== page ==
Abstract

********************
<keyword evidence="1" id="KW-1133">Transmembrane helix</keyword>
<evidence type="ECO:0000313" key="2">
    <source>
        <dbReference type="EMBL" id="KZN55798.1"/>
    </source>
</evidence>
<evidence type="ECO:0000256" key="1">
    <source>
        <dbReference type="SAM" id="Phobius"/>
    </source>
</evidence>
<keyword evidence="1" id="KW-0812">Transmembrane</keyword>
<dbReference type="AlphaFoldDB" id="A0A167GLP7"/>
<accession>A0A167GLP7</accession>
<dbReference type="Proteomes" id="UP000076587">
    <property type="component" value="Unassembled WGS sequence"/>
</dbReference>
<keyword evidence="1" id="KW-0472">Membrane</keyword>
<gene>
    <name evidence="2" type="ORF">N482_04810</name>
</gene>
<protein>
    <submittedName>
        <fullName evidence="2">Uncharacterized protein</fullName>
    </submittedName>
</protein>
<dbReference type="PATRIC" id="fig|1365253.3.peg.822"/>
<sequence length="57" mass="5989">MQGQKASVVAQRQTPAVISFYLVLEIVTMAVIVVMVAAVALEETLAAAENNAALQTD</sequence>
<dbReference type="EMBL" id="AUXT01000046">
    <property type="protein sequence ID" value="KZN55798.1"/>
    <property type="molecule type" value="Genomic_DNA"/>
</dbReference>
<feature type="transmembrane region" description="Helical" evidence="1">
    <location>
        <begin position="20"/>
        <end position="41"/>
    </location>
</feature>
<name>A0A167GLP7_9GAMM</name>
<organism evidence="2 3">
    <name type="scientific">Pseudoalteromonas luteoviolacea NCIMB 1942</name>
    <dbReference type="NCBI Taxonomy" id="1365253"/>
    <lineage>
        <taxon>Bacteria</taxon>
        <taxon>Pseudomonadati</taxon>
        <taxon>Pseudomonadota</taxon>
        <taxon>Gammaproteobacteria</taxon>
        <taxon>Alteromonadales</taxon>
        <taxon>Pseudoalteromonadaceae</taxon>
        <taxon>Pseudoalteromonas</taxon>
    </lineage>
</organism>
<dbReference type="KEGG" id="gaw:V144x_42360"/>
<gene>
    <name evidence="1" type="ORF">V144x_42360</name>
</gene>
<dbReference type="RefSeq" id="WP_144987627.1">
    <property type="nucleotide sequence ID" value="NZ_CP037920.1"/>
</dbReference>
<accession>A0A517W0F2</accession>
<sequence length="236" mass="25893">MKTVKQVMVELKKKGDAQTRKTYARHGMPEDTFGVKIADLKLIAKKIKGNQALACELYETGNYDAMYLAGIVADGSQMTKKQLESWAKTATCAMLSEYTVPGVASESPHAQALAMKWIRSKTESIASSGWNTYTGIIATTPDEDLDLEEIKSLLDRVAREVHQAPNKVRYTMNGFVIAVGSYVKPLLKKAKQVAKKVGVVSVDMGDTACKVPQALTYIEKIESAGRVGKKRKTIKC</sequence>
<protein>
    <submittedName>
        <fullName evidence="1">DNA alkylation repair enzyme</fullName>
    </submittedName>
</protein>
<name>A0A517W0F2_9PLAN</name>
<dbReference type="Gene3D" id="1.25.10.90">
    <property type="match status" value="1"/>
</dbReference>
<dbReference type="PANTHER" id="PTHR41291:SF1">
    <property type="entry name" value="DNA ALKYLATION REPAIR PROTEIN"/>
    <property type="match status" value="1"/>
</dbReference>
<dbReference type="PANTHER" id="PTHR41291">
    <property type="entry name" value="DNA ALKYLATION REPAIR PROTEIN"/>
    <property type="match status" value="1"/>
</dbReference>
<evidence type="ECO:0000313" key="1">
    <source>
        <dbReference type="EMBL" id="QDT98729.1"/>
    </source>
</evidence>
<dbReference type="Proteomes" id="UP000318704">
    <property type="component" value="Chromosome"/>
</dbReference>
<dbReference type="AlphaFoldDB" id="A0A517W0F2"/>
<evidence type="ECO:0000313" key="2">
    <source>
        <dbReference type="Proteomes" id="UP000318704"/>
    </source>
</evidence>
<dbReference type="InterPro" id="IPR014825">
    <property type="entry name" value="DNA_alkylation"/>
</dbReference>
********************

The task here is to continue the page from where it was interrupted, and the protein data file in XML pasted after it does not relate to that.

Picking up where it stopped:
Altan Uul and Nemegt Uul are mountain ranges in southern Mongolia containing polydeformed Mid- to Late Palaeozoic sedimentary, volcanic and metamorphic rocks uplifted at a restraining bend along the Gobi–Tien Shan left-lateral strike-slip fault system. Altan and Nemegt Uul contain part of an intra-oceanic island arc that was active during the Carboniferous. Thrust-bound sequences of highly fractured pillow basalt, cumulate gabbro, peridotite, serpentinite and jasperoid occur directly north of the arc rocks in at least three discrete belts and are interpreted to be fragments of an ophiolite. Metamorphosed marine sediments that have undergone intense contractional strain lie north of, and structurally below, the ophiolitic rocks. The gabbros within the ophiolitic sequences have undergone prograde metamorphic reactions consistent with an ocean-floor environment, and trace element analyses are similar to those from cumulate gabbros of the Oman ophiolite. Combined field and petrological evidence suggests that there is an east–west-trending south-dipping Late Carboniferous suture in Altan and Nemegt Uul that may be regionally correlated in the southern Gobi Altai region. This proposed suture represents a new and important tectonic boundary between tectonostratigraphic terranes in southern Mongolia, requiring modification of existing models of Late Palaeozoic terrane accretion in the Central Asian Orogenic Belt.

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